Embedded presents something different in the Sci-Fi genre. Technology is not just introduced, it evolves alongside the narrative.
While Kamel Daoud’s book is a classic subversion of Albert Camus’ classic, something far more meaningful breathes just below the surface.
With the new Star Wars installment growing ever closer, Lachlan Liesfield is hoping for a change of tack, following Tolkien’s example of less is more.
Continuing on with last week’s narrative thread, we asked writer Lachlan Liesfield what books he’d plunge himself into an inferno to save.
Lachlan Liesfield wanders through Evelyn Waugh’s lucid WW2 novel “Officers and Gentlemen”, which, despite it’s problems, loses none of its power to drag you in.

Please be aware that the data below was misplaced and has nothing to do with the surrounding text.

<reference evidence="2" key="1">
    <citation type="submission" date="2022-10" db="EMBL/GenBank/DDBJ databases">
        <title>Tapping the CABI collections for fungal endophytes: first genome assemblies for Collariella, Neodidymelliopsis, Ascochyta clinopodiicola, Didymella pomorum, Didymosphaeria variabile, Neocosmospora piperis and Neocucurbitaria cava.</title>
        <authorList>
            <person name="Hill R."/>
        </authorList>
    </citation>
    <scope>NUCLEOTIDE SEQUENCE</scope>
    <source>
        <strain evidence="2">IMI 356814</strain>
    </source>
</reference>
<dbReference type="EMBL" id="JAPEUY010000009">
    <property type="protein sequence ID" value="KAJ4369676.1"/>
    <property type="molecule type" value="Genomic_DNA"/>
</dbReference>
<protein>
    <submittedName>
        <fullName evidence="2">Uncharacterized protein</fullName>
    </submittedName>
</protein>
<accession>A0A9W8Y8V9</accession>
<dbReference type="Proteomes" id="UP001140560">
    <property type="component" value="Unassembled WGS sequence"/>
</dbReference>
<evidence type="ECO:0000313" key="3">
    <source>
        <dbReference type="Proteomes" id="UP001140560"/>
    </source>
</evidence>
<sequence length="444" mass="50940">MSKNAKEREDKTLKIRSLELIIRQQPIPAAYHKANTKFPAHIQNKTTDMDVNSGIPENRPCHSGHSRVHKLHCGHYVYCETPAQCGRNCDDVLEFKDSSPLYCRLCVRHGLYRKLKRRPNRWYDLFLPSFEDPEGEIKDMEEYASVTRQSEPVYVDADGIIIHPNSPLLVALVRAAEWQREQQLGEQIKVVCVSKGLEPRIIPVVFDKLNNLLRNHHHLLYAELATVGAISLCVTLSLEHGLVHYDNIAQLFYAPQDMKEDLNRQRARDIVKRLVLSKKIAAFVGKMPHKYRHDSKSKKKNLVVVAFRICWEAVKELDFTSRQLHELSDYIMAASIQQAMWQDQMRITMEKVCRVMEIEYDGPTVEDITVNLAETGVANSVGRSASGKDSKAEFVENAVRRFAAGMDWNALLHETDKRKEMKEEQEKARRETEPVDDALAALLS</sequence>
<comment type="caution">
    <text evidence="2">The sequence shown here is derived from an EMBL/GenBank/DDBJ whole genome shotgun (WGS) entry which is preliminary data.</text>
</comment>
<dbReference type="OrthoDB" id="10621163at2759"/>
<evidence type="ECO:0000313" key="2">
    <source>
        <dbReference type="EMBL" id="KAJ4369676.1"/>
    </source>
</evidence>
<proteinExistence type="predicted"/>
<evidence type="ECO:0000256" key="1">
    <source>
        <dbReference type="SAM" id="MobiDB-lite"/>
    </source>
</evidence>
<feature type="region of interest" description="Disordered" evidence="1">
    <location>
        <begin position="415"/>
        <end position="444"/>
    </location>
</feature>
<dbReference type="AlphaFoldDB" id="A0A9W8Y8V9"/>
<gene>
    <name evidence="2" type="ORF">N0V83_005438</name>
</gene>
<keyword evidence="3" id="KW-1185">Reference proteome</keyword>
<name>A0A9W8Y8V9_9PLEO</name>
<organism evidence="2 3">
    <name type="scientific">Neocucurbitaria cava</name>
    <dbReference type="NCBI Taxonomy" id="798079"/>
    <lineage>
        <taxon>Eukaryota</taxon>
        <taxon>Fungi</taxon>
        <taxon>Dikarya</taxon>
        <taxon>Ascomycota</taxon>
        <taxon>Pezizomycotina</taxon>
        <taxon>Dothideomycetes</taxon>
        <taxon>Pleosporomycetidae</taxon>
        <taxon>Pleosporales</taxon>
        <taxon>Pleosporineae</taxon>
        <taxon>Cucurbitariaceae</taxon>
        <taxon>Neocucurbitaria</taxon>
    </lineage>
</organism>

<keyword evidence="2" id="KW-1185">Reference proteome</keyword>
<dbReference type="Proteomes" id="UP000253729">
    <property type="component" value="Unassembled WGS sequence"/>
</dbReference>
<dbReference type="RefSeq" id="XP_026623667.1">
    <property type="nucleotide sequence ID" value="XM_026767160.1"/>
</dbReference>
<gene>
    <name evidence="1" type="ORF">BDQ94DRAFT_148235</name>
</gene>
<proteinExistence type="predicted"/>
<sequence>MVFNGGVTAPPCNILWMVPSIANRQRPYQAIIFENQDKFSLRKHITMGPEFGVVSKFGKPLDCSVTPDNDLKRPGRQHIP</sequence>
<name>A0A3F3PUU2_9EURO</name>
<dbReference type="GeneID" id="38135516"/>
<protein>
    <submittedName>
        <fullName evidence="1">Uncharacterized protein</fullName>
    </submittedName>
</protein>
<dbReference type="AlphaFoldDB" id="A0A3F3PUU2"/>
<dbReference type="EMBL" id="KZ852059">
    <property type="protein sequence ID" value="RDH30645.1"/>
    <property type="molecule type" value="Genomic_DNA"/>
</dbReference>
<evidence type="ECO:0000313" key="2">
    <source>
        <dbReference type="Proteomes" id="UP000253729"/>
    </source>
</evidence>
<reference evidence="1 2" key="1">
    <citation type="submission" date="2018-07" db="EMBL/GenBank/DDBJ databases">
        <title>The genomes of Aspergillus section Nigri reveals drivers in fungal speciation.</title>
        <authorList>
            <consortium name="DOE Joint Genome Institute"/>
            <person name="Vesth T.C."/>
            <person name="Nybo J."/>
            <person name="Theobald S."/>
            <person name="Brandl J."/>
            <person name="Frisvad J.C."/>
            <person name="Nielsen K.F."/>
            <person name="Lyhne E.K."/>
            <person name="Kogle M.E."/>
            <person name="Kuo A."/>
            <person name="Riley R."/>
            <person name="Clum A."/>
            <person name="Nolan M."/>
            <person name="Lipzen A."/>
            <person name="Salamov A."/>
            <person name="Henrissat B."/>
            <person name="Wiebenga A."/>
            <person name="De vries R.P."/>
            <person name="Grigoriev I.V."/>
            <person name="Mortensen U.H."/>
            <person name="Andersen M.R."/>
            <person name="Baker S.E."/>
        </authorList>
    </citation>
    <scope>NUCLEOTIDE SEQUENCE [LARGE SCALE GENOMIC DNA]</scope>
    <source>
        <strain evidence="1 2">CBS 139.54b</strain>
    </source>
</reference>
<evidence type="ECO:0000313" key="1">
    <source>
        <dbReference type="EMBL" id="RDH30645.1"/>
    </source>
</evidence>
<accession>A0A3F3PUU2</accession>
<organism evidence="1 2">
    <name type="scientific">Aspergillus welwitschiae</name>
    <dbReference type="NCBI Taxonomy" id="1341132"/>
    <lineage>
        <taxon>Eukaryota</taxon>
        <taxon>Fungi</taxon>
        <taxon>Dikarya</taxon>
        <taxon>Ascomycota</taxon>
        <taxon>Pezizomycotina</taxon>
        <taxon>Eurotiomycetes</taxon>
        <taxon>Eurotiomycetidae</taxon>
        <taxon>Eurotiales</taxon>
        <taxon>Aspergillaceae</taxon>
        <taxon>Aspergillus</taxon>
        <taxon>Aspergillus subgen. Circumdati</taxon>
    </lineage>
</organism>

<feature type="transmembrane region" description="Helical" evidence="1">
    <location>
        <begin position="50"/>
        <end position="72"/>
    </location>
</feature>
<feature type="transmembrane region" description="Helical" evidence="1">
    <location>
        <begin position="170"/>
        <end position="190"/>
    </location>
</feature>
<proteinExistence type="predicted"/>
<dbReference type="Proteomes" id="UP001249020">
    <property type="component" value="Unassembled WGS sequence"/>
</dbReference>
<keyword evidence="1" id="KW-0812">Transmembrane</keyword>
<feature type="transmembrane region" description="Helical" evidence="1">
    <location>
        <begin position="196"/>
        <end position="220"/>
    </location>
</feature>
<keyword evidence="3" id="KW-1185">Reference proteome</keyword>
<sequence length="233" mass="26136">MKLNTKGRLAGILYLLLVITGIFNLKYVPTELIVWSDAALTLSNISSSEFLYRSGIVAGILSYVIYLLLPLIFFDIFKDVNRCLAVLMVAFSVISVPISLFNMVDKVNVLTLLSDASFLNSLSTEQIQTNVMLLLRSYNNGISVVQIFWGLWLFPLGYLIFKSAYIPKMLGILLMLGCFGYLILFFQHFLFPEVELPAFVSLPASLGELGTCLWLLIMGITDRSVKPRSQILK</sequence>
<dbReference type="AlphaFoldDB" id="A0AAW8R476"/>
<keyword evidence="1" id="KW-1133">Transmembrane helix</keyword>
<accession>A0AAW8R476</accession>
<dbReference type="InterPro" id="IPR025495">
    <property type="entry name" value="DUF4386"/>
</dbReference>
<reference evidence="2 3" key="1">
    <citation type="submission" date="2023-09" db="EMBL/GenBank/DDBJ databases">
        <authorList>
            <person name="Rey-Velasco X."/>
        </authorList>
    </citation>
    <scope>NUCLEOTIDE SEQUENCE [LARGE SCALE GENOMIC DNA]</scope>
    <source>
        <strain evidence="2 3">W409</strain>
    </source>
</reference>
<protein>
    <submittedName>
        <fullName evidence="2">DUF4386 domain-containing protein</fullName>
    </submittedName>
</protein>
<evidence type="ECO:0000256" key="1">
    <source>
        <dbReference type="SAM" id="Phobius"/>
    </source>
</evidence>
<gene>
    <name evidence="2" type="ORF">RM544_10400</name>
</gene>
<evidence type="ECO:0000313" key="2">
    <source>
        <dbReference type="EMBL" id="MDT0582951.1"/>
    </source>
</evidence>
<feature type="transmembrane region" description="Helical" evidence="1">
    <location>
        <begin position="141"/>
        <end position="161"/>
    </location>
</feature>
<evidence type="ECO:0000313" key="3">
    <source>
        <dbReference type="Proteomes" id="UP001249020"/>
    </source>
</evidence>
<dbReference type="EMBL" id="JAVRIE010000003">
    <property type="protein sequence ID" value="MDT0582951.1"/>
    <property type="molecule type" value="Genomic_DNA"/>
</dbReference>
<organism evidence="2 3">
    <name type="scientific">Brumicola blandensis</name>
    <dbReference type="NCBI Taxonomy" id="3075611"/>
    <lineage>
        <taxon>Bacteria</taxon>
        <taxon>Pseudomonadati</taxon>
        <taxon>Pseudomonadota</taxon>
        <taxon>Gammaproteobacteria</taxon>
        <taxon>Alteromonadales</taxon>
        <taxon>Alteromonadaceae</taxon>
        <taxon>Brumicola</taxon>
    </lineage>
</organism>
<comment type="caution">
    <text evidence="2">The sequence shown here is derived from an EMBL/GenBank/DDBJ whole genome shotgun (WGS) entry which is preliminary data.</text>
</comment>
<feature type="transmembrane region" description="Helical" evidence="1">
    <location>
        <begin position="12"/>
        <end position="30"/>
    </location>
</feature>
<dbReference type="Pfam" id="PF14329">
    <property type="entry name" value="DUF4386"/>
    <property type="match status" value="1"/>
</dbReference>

In The Society of the Crossed Keys, Lachlan Liesfield rediscovers the work of Stefan Zweig, a gem who shines far beyond The Grand Budapest Hotel.
Lachlan Liesfield’s #bookreview is almost an #authorreview as he writes not only of Albert Camus’ incomplete final novel “The First Man”, but of Camus himself, and the insight the novel offers into the late, great author.
Lachlan Liesfield shares his thoughts on Alain de Botton’s “The Architecture of Happiness”; that while the book lacks structure, it forms a strong foundation for anyone seeking an introduction to architecture.
Lachlan Liesfield dissects JG Ballard’s “Concrete Island” in this TBS Book Review. Overshadowed by his highly controversial “Crash,” Ballard’s “Concrete Island” offers much to those willing to commit.